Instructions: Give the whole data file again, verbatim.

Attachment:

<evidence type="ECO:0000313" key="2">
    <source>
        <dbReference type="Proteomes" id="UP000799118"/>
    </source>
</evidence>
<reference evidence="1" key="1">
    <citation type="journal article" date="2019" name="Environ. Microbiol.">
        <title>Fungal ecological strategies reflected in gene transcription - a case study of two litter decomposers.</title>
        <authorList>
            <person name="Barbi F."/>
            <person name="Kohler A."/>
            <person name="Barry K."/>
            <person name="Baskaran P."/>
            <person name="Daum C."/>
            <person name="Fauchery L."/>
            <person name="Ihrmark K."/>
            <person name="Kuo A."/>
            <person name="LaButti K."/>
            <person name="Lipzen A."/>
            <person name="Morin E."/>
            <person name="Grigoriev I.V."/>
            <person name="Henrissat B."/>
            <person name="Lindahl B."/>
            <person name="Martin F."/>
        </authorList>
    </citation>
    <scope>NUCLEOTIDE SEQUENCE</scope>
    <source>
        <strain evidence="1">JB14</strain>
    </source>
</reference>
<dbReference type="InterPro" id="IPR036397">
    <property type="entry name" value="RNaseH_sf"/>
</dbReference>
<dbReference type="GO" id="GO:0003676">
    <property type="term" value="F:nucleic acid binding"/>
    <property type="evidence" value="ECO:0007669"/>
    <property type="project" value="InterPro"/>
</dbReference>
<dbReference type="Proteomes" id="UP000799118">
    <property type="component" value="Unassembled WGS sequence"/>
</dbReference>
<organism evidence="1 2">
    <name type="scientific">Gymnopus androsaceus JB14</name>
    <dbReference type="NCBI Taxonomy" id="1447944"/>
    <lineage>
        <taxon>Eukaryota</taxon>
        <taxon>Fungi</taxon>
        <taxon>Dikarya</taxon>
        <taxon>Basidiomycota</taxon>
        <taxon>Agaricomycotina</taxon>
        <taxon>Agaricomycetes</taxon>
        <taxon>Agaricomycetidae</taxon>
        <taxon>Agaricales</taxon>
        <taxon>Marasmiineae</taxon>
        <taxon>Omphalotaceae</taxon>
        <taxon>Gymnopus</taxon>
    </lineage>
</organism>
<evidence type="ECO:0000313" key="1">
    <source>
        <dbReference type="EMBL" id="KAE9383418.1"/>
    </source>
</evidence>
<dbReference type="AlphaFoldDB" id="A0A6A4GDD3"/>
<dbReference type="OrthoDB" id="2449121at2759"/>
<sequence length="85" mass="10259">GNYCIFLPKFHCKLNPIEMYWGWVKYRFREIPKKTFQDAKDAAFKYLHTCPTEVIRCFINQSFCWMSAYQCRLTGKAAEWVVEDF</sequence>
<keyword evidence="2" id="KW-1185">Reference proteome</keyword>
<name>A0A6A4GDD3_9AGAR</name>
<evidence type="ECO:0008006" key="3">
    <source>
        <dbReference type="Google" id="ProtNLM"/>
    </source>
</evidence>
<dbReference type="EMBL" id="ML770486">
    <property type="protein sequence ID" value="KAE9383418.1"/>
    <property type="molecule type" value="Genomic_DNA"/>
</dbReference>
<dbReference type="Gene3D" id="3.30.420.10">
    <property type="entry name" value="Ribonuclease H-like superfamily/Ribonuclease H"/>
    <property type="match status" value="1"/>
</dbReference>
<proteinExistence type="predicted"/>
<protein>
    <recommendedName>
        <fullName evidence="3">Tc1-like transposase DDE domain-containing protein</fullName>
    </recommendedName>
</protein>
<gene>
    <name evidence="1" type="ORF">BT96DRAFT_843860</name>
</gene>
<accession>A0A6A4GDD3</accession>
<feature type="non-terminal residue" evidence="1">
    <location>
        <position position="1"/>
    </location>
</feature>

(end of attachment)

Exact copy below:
<evidence type="ECO:0000313" key="2">
    <source>
        <dbReference type="Proteomes" id="UP000799118"/>
    </source>
</evidence>
<reference evidence="1" key="1">
    <citation type="journal article" date="2019" name="Environ. Microbiol.">
        <title>Fungal ecological strategies reflected in gene transcription - a case study of two litter decomposers.</title>
        <authorList>
            <person name="Barbi F."/>
            <person name="Kohler A."/>
            <person name="Barry K."/>
            <person name="Baskaran P."/>
            <person name="Daum C."/>
            <person name="Fauchery L."/>
            <person name="Ihrmark K."/>
            <person name="Kuo A."/>
            <person name="LaButti K."/>
            <person name="Lipzen A."/>
            <person name="Morin E."/>
            <person name="Grigoriev I.V."/>
            <person name="Henrissat B."/>
            <person name="Lindahl B."/>
            <person name="Martin F."/>
        </authorList>
    </citation>
    <scope>NUCLEOTIDE SEQUENCE</scope>
    <source>
        <strain evidence="1">JB14</strain>
    </source>
</reference>
<dbReference type="InterPro" id="IPR036397">
    <property type="entry name" value="RNaseH_sf"/>
</dbReference>
<dbReference type="GO" id="GO:0003676">
    <property type="term" value="F:nucleic acid binding"/>
    <property type="evidence" value="ECO:0007669"/>
    <property type="project" value="InterPro"/>
</dbReference>
<dbReference type="Proteomes" id="UP000799118">
    <property type="component" value="Unassembled WGS sequence"/>
</dbReference>
<organism evidence="1 2">
    <name type="scientific">Gymnopus androsaceus JB14</name>
    <dbReference type="NCBI Taxonomy" id="1447944"/>
    <lineage>
        <taxon>Eukaryota</taxon>
        <taxon>Fungi</taxon>
        <taxon>Dikarya</taxon>
        <taxon>Basidiomycota</taxon>
        <taxon>Agaricomycotina</taxon>
        <taxon>Agaricomycetes</taxon>
        <taxon>Agaricomycetidae</taxon>
        <taxon>Agaricales</taxon>
        <taxon>Marasmiineae</taxon>
        <taxon>Omphalotaceae</taxon>
        <taxon>Gymnopus</taxon>
    </lineage>
</organism>
<evidence type="ECO:0000313" key="1">
    <source>
        <dbReference type="EMBL" id="KAE9383418.1"/>
    </source>
</evidence>
<dbReference type="AlphaFoldDB" id="A0A6A4GDD3"/>
<dbReference type="OrthoDB" id="2449121at2759"/>
<sequence length="85" mass="10259">GNYCIFLPKFHCKLNPIEMYWGWVKYRFREIPKKTFQDAKDAAFKYLHTCPTEVIRCFINQSFCWMSAYQCRLTGKAAEWVVEDF</sequence>
<keyword evidence="2" id="KW-1185">Reference proteome</keyword>
<name>A0A6A4GDD3_9AGAR</name>
<evidence type="ECO:0008006" key="3">
    <source>
        <dbReference type="Google" id="ProtNLM"/>
    </source>
</evidence>
<dbReference type="EMBL" id="ML770486">
    <property type="protein sequence ID" value="KAE9383418.1"/>
    <property type="molecule type" value="Genomic_DNA"/>
</dbReference>
<dbReference type="Gene3D" id="3.30.420.10">
    <property type="entry name" value="Ribonuclease H-like superfamily/Ribonuclease H"/>
    <property type="match status" value="1"/>
</dbReference>
<proteinExistence type="predicted"/>
<protein>
    <recommendedName>
        <fullName evidence="3">Tc1-like transposase DDE domain-containing protein</fullName>
    </recommendedName>
</protein>
<gene>
    <name evidence="1" type="ORF">BT96DRAFT_843860</name>
</gene>
<accession>A0A6A4GDD3</accession>
<feature type="non-terminal residue" evidence="1">
    <location>
        <position position="1"/>
    </location>
</feature>